Support is requested to continue what has proven to be a highly successful program for the training of postdoctoral fellows (M.D. and Ph.D.) in biochemical, cell biological, and molecular genetic aspects of pathobiology, and predoctoral students in a combined experimental pathology (molecular medicine and pharmacology) and biology graduate program. Historically, this program has attracted fellows, many with some background in Pathology or Medicine, who have used the opportunities provided by the training program to work on basic mechanisms of disease at the molecular level. The program has also increasingly attracted Ph.D.'s to disease-related problems. Since the expansion of the program to include predoctoral trainees during previous competitive renewals, several of these participants have also focused their training in disease related areas. A very high percentage of trainees have gone on to establish themselves as productive independent investigators in academic and industrial positions. Many have remained in academic pathology. Over the past funding period this program has been strengthened even further by the maturation of an integrated interdisciplinary graduate program in Molecular Medicine and Pharmacology at Yale. Given widespread recognition of the explosive need for basic-science investigators who also have an in-depth and sophisticated understanding of disease processes and pathobiology, the program has become heavily over-subscribed. Because of this glut of applicants, and the importance to public health and translational medicine of training scientists capable of undertaking sophisticated disease-focused translational research programs, we are seeking to expand our program slightly by the addition of two additional predoctoral positions (in accord with recommendations approved at our last competitive renewal, but not implemented). It is noteworthy that given the importance of translating basic science discovery into actionable outcomes with positive impacts on public health, this program stands out as not only one of the first to focus on such objectives (begun over 20 years ago), but also as one that has enjoyed a productive track record of providing an exceptional training environment that steers talented young investigators into research on significant health problems such as diabetes, renal disease, atherosclerosis and cardiovascular disease, hereditary anemias, cancer, autoimmune disease, and others.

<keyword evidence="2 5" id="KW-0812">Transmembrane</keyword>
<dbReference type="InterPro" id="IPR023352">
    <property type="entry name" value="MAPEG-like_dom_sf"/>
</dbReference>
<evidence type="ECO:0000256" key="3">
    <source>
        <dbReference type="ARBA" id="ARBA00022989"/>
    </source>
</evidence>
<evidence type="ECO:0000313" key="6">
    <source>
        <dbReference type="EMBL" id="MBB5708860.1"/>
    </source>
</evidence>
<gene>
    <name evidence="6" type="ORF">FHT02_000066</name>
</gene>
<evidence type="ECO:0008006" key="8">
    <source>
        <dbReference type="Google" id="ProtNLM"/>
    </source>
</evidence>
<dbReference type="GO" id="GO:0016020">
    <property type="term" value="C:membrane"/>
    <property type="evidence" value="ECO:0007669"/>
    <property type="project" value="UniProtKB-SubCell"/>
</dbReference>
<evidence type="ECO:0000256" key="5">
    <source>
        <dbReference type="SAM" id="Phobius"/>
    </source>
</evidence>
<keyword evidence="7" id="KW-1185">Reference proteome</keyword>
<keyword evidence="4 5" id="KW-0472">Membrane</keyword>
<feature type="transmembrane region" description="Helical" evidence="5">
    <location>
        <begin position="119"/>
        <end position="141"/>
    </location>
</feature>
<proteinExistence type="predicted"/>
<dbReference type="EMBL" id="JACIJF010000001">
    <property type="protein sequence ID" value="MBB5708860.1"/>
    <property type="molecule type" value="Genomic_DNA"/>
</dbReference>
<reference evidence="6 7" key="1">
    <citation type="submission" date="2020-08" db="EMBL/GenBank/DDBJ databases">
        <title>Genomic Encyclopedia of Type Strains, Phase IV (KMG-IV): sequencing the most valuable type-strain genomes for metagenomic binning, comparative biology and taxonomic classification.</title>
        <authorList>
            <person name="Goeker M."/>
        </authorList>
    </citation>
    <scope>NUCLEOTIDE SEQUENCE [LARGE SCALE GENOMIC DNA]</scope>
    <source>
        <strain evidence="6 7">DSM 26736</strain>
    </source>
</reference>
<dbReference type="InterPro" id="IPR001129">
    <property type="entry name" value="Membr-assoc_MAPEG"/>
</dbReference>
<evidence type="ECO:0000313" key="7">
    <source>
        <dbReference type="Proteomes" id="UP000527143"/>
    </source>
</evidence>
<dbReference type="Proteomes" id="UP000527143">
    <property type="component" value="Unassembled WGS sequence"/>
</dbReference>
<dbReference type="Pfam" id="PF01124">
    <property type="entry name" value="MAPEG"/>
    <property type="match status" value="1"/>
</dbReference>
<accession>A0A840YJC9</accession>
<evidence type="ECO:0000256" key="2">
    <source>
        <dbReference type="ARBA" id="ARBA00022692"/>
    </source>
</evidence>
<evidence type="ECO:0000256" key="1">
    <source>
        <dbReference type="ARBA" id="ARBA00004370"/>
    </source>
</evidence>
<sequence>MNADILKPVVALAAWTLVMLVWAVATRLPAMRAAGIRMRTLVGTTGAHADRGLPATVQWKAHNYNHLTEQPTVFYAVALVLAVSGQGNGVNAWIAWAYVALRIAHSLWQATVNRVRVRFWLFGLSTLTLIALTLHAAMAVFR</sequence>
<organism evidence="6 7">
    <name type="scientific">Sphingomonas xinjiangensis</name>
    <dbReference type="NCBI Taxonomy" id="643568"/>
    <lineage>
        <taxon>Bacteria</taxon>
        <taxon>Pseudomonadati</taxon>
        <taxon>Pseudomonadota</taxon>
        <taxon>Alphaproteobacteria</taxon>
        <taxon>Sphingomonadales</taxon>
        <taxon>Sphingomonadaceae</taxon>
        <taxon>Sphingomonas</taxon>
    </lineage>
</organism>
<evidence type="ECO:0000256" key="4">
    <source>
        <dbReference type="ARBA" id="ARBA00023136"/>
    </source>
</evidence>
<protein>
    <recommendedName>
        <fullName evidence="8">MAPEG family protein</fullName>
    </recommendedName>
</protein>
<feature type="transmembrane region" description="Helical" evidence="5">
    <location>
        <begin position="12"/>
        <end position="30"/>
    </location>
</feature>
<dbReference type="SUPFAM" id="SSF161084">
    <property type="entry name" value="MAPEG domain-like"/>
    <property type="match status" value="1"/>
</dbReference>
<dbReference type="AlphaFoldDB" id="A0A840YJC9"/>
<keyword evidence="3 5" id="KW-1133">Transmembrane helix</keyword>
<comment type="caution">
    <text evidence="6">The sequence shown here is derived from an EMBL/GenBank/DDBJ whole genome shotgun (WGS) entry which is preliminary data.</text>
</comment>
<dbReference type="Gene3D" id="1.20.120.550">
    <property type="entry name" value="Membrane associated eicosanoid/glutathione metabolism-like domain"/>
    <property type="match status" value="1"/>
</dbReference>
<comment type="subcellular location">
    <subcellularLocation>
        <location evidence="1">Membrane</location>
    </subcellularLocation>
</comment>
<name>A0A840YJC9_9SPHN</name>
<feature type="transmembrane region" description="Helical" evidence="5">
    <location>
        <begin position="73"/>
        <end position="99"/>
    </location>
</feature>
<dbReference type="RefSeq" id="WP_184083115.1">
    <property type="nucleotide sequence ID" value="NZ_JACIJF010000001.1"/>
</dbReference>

National Institute of Health (NIH)
National Institute of Diabetes and Digestive and Kidney Diseases (NIDDK)
Institutional National Research Service Award (T32)
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Study Section
Diabetes, Endocrinology and Metabolic Diseases B Subcommittee (DDK)
Program Officer
Bishop, Terry Rogers
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Yale University
Schools of Medicine
New Haven
United States
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